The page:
Envisioning a Different Society
Today’s posting is taken from a recent talk given by S. Mary Scullion, Project HOME’s co-founder and Executive Director.
Over the past 20 years, we have come to see that homelessness represents a complex mixture of many factors: poverty, unemployment, disability, inadequate education, lack of access to health care, addictions, community and family breakdown, personal and social alienation.
ny homeless person has his or her own very personal, very unique story. At the same time, we need to recognize that the vast majority of persons who struggle with homelessness have been affected by some very powerful social forces. The modern phenomenon of homelessness in America has not always been with us.
It is not inevitable. It is not an unavoidable side effect of modern urban life. Nor is it unsolvable. Homelessness emerged over the past thirty to forty years because of very concrete social, economic, political, and even cultural forces, which we can identify – and which we can transform. We do not have to accept homelessness. We can talk realistically about ending homelessness – but it will take more than good nonprofit organizations or charity. It will require political advocacy – without which the very supports people need to overcome homelessness will not be available, accessible, or effective. And it will require difficult but important dialogue about social and cultural values.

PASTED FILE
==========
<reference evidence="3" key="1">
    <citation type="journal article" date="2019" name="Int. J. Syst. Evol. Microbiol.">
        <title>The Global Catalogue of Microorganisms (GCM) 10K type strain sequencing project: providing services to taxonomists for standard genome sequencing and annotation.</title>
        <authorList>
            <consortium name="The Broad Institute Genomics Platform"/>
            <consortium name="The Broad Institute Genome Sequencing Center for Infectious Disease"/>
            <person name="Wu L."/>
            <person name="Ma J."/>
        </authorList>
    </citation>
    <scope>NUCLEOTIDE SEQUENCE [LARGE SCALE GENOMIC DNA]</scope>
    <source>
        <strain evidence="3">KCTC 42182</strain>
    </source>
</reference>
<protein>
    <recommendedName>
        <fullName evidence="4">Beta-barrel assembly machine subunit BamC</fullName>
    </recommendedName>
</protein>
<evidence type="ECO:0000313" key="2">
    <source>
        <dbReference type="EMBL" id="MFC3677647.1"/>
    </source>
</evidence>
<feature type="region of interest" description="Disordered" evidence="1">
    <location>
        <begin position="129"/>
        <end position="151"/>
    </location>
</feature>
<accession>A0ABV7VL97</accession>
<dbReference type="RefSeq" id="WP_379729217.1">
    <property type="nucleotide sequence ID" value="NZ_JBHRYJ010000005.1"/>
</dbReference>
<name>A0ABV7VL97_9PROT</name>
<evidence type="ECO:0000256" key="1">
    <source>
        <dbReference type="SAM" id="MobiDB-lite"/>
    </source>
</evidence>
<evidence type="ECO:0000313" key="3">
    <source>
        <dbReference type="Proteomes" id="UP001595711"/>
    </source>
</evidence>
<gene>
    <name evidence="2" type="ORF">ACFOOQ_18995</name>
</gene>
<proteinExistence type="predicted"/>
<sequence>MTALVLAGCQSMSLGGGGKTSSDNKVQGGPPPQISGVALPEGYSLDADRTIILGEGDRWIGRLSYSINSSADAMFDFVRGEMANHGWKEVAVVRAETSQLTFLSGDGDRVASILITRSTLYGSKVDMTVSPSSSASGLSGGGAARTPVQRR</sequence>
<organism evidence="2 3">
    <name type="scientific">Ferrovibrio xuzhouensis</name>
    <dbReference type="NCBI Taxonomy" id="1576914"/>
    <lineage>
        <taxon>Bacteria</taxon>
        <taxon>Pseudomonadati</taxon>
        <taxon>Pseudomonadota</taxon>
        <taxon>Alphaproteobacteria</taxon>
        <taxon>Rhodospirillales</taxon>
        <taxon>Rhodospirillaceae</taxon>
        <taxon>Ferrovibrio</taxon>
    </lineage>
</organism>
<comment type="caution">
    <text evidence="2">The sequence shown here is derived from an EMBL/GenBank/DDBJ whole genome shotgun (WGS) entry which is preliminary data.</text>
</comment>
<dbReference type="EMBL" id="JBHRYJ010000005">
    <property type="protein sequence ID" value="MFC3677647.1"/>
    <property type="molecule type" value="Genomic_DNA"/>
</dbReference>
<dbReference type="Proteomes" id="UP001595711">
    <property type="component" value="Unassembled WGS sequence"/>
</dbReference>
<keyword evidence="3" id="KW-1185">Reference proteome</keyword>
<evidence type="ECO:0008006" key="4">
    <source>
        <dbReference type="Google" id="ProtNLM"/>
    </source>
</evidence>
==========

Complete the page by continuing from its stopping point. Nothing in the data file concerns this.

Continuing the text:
First, we need to understand homelessness in an even more radical sense – that is, going to the roots. I believe it is no longer sufficient to focus simply or uniquely on the issue of “homelessness.”
Homelessness is in part the tip of the iceberg of a broader crisis of poverty and obscene inequities of wealth and deprivation. I believe we are coming closer to the truth when we understand that the phenomenon of homelessness, in both its personal and social dimensions, represents many different forces at work: the failure of an economic system that has left an increasing number of persons dispensable; the failure of an education system which has left far too many people ill-equipped for our modern economy; the failure of health-care systems to provide persons with either effective preventative health care or needed treatment for serious diseases; the breakdown of families and communities, usually under the enormous stress of these other failed systems; and even the corroding of a social ethos of mutual care and support.